Modern Cryptography, Probabilistic Proofs and Pseudorandomness
You can start by putting the DO NOT DISTURB sign. Cay, in Desert Hearts (1985). The interplay between randomness and computation is one of the most fas cinating scientific phenomena uncovered in the last couple of decades. This interplay is at the heart of modern cryptography and plays a fundamental role in complexity theory at large. Specifically, the interplay of randomness and computation is pivotal to several intriguing notions of probabilistic proof systems and is the focal of the computational approach to randomness. This book provides an introduction to these three, somewhat interwoven domains (i.e., cryptography, proofs and randomness). Modern Cryptography. Whereas classical cryptography was confined to the art of designing and breaking encryption schemes (or "secrecy codes"), Modern Cryptography is concerned with the rigorous analysis of any system which should withstand malicious attempts to abuse it. We emphasize two aspects of the transition from classical to modern cryptography: ( 1) the wide ning of scope from one specific task to an utmost wide general class of tasks; and (2) the move from an engineering-art which strives on ad-hoc tricks to a scientific discipline based on rigorous approaches and techniques.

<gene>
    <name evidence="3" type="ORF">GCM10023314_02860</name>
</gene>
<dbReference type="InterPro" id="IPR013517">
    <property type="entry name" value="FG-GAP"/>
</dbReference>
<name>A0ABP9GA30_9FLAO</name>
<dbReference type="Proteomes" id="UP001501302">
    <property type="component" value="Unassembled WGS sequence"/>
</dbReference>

This book presents new results in one of the hottest research and application areas of mathematics, namely cryptography.